WashU physicists launched SuperTIGER to study the origins of cosmic rays

The new research might also help explain how these energetic particles are accelerated to attain a speed that is close to the speed of light.

Scientists at the Washington University in St. Louis in collaboration with Goddard Space Flight Center, California Institute of Technology Jet Propulsion Laboratory and the University of Minnesota, at McMurdo Station, Antarctica have successfully launched its SuperTIGER ((Super Trans-Iron Galactic Element Recorder) instrument to study the origin of cosmic rays. This cosmic ray telescope may help further our understanding of how these energetic particles are accelerated to attain a speed that is close to the speed of light.

The launch takes place under cloudy skies and temperatures of about 28 degrees Fahrenheit- at about 2:55 a.m. local time in New Zealand (7:55 a.m. U.S. Central time). A giant 39.5 million-cubic-foot scientific balloon was used to carry the instrument aloft.

The SuperTIGER instrument was carried aloft by a giant scientific balloon, shown here during inflation prior to the launch. (Photo courtesy SuperTIGER team)
The SuperTIGER instrument was carried aloft by a giant scientific balloon, shown here during inflation prior to the launch. (Photo courtesy SuperTIGER team)

The balloon will ultimately reach a height of about 129,000 feet — nearly four times the typical cruising altitude of commercial airliners. At this height, the detectors on SuperTIGER will fly above 99.5% of the atmosphere on Earth.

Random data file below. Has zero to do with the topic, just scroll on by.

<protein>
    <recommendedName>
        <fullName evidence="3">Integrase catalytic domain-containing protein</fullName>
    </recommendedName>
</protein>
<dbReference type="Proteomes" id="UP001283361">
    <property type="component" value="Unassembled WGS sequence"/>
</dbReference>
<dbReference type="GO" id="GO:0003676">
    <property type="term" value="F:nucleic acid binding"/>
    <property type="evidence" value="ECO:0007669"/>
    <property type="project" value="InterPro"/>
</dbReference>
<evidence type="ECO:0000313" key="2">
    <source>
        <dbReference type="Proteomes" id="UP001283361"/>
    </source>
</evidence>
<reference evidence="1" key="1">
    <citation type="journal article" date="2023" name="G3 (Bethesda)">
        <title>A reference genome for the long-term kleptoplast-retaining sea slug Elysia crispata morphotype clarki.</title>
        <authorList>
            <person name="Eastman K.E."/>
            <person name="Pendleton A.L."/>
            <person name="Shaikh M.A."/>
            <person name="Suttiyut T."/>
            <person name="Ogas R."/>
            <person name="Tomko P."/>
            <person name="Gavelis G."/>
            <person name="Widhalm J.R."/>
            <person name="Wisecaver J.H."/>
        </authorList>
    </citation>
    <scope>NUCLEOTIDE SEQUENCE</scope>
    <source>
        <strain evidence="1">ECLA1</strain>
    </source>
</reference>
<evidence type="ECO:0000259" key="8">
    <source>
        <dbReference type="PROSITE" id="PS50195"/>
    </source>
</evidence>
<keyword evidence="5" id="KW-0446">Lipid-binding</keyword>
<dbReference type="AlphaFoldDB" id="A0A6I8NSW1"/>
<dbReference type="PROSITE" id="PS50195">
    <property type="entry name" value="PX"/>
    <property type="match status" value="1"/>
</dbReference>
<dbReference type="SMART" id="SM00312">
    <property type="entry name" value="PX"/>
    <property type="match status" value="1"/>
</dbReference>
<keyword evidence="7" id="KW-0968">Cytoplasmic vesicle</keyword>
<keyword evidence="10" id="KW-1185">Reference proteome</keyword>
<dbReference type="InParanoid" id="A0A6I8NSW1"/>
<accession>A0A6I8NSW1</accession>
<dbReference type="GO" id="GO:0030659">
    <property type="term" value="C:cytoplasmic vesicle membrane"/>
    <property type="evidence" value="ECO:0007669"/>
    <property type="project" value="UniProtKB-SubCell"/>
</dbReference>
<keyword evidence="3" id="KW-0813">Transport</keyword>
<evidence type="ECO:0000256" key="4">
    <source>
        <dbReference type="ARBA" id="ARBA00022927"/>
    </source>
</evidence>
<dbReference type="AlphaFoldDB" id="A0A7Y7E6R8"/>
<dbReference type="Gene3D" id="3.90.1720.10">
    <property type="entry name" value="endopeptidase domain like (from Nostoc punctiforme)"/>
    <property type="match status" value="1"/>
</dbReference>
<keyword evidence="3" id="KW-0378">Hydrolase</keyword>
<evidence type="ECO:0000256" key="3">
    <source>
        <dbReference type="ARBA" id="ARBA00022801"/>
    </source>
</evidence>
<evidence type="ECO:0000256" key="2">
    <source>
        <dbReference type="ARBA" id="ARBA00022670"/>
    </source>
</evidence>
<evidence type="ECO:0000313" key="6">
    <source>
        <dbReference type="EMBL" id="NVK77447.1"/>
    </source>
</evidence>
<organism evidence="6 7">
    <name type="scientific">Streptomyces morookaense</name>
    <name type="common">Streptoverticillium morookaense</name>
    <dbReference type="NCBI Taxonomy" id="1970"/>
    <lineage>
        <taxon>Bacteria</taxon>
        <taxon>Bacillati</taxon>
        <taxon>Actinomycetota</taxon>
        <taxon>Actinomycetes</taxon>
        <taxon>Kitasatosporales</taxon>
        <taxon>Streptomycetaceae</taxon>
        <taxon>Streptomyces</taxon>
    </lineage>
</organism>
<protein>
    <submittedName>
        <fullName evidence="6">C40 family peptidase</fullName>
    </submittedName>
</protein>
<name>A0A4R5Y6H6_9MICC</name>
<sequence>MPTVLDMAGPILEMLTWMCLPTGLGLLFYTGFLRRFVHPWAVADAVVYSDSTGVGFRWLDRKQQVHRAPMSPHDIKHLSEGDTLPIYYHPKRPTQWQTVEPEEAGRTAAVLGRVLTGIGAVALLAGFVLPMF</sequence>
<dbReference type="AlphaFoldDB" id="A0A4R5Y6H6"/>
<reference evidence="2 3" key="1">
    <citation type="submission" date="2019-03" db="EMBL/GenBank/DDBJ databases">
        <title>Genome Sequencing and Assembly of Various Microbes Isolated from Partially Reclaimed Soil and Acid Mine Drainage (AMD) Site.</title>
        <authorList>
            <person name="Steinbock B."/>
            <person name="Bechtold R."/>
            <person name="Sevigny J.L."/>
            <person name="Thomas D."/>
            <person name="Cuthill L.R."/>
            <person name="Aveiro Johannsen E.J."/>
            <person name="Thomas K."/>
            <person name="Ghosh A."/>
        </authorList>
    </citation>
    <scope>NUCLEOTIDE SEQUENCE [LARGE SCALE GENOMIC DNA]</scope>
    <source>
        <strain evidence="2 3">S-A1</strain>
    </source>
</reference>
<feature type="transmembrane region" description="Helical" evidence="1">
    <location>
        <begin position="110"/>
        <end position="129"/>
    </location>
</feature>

The outcoming data will help scientists to test emerging models of cosmic-ray origins in clumps of hot, massive, and relatively short-lived stars known as OB associations, as well as testing models for determining which particles will be accelerated from such associations.

The launch occurred at about 2:55 a.m. local time in New Zealand. (Photo courtesy SuperTIGER team)
The launch occurred at about 2:55 a.m. local time in New Zealand. (Photo courtesy SuperTIGER team)

The ballon also carrying four, smaller experimental devices that are piggybacked onto its core scientific payload. The list includes two experiments by Washington University researchers: one developed by James H. Buckley, professor of physics, called APT-Lite and another by Alex Meshik, a research professor of physics, to help solve a longstanding “xenon paradox.”

Brian Rauch, research assistant professor of physics in Arts & Sciences at Washington University and principal investigator for SuperTIGER said, “After three Antarctic seasons — with 19 launch attempts, two launches and one recovery of the payload from a crevasse field — it is wonderful to have SuperTIGER-2 finally reach float altitude and begin collecting scientific data. The third season is the charm!”

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